• (2) and the subjective expectation is one that society regards as objectively reasonable
when is an expectation of privacy objectively reasonable
When is an expectation of privacy objectively reasonable?
  • John smoking crack in public restroom
  • The plain view principle: If information about ourselves is in plain view or ear shot of anyone engaged in legitimate means of observation, we can’t reasonably expect privacy in that information. Otherwise we can.
slide11

Applying the plain view principle: If information about ourselves is in plain view or ear shot of anyone engaged in legitimate means of observation, we can’t reasonably expect privacy in that information. Otherwise we can.

  • Use of telescopes?
  • Searches of toilet stalls?
  • Cordless phone calls?
  • Quiet conversation in a public place that only a lip reader could ‘hear’
  • Searches of garbage?
california v greenwood garbage search
California v Greenwood (garbage search)

Justice White: “[i]t is common knowledge that plastic garbage bags left on or at the side of a public street are readily accessible to animals, children, scavengers, snoops, and other members of the public. [M]oreover, respondents placed their refuse at the curb for the express purpose of conveying it to a third party, the trash collector, who might himself have sorted through respondents' trash....”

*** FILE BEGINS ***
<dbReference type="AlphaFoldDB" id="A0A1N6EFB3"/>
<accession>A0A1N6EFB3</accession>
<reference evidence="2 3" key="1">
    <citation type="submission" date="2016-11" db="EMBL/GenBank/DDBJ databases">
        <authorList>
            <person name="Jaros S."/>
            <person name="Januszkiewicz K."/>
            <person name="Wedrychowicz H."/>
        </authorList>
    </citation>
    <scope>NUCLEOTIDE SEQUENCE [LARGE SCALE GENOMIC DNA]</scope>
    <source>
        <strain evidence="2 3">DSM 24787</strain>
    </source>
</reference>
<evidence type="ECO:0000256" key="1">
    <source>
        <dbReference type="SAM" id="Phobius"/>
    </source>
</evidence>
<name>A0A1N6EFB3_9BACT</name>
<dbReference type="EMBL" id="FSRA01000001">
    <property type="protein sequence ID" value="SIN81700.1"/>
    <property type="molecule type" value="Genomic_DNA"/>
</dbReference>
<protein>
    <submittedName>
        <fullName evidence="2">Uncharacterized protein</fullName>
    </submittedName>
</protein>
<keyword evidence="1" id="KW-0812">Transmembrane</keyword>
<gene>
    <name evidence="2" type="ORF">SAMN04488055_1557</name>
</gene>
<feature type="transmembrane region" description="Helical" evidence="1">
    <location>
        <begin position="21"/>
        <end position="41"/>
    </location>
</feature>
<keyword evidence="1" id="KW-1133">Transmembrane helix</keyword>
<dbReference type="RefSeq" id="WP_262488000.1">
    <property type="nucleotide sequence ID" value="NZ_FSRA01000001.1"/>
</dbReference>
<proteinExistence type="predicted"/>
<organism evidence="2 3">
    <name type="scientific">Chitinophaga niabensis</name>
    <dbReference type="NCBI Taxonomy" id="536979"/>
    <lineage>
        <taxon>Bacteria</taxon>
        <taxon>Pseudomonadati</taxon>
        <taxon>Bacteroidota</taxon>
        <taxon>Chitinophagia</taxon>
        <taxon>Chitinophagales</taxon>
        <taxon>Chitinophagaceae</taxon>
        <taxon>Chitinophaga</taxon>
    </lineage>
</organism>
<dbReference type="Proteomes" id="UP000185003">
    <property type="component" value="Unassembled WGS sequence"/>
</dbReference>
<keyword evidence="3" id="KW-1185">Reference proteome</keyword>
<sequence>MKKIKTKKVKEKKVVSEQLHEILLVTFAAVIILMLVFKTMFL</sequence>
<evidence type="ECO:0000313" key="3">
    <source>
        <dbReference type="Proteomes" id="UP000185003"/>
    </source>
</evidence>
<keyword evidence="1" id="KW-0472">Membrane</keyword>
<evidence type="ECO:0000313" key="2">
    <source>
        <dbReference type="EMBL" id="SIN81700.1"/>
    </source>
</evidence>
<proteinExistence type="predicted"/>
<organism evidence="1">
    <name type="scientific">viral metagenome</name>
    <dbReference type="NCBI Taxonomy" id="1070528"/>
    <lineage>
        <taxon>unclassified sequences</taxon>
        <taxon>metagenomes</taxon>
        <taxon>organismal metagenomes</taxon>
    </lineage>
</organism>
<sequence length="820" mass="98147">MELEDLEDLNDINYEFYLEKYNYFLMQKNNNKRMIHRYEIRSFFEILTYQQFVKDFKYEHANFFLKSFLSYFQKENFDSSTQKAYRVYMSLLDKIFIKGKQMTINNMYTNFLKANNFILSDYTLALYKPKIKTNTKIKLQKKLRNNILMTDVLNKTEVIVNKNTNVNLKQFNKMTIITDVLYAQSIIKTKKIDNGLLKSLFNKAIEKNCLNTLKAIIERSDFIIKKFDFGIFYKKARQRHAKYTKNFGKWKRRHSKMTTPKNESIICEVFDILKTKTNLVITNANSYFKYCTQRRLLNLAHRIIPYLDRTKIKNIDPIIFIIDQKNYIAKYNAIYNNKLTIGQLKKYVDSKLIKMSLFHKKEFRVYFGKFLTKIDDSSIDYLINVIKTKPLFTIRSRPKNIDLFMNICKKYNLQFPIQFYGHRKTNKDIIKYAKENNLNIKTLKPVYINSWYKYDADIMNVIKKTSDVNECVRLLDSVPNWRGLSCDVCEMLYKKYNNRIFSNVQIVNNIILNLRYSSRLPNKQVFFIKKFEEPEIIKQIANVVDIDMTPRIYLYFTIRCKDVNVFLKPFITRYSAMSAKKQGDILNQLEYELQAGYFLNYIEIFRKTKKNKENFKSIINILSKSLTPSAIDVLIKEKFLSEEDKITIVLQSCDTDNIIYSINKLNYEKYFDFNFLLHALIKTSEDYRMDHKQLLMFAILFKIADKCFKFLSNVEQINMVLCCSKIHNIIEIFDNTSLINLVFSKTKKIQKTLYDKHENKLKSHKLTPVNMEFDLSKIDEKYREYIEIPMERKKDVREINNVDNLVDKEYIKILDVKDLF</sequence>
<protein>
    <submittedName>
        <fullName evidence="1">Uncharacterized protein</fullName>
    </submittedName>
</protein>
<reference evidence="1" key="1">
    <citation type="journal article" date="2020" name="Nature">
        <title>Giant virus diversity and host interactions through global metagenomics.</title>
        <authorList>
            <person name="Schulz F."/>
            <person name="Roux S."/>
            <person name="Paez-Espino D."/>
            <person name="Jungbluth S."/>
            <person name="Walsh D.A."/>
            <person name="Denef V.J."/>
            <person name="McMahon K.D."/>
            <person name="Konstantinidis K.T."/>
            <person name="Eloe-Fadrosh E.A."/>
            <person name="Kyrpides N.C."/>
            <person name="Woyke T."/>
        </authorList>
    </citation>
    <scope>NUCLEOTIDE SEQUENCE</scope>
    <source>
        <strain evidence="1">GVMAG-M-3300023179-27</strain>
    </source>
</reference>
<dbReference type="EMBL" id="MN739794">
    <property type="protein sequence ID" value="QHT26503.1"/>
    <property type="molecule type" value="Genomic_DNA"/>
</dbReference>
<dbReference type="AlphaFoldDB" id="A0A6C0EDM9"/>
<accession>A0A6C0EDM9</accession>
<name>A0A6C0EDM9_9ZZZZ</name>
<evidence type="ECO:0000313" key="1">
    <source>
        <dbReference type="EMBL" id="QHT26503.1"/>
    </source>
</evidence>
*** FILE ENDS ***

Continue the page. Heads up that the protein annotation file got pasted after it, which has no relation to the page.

But is looking through someone’s garbage a “legitimate means of observation”?http://www.ncpc.org/cms/cms-upload/prevent/files/McGruff_60_QT%20broadband%20Str.mov

following a car knotts
Following a car?--Knotts
  • U.S. v. Knotts (1983): police failed with visual surveillance, so they then used a beeper; beeper allowed, as car “could have been observed” by police following the car.
  • But is it a legitimate means of observation to follow a car?
is gps surveillance a legitimate means of observation
IS GPS Surveillance a “legitimate” means of observation
  • Two criteria for whether a means of observation is legitimate:
  • (1) Is it prevalent?
    • Shetland Islands
    • But: Nazi Germany and Soviet Union
  • (2) Ought it to be prevalent?
is gps use legitimate
Is GPS use ‘legitimate’?
  • Taxi/bus dispatchers
  • LoJack/Onstar
  • Parents tracking their children
  • Car rental companies? (American Car Rental, Inc. v. Comm. of Consumer Protection, 273 Conn. 296 [2005])
  • State laws require disclosure (CA, CO, NH, ME, VA)
  • Conclusion: GPS not legitimately used without consent, unless there is an employer/employee relationship
is 24x7 dragnet surveillance a legitimate means of inquiry
Is 24x7 dragnet surveillance a “legitimate” means of inquiry?
  • U.S. v. Cuevas-Sanchez (821 F. 2d 248, 5th Cir.,1987): can’t install video camera atop power pole to record events in backyard
  • U.S. v. Lace (669 F. 2d 46, 1982, Newman’s concurrence): 24 officers in 8-hour shifts over 3 weeks is a “tremendous invasion”
  • Intuition: is it legitimate/normal to be followed by a stranger? See map of Knotts case
but how can we expect privacy in public places
But how can we expect privacy in public places?
  • Whispering in an uncrowded restaurant
  • Schulman v. Group W. Productions, Inc. 18 Cal. 4th 200 (1998, tort case) (accident victim can reasonably expect privacy in her conversation with medics at accident scene)
conclusion
Conclusion

GPS is used to “follow us” over days and weeks (vs. Knotts), and this is more invasive than being spotted in public

video cameras in public places
Video cameras in public places
  • OK if camera exposes what anyone can see?
  • What if our movements are tracked?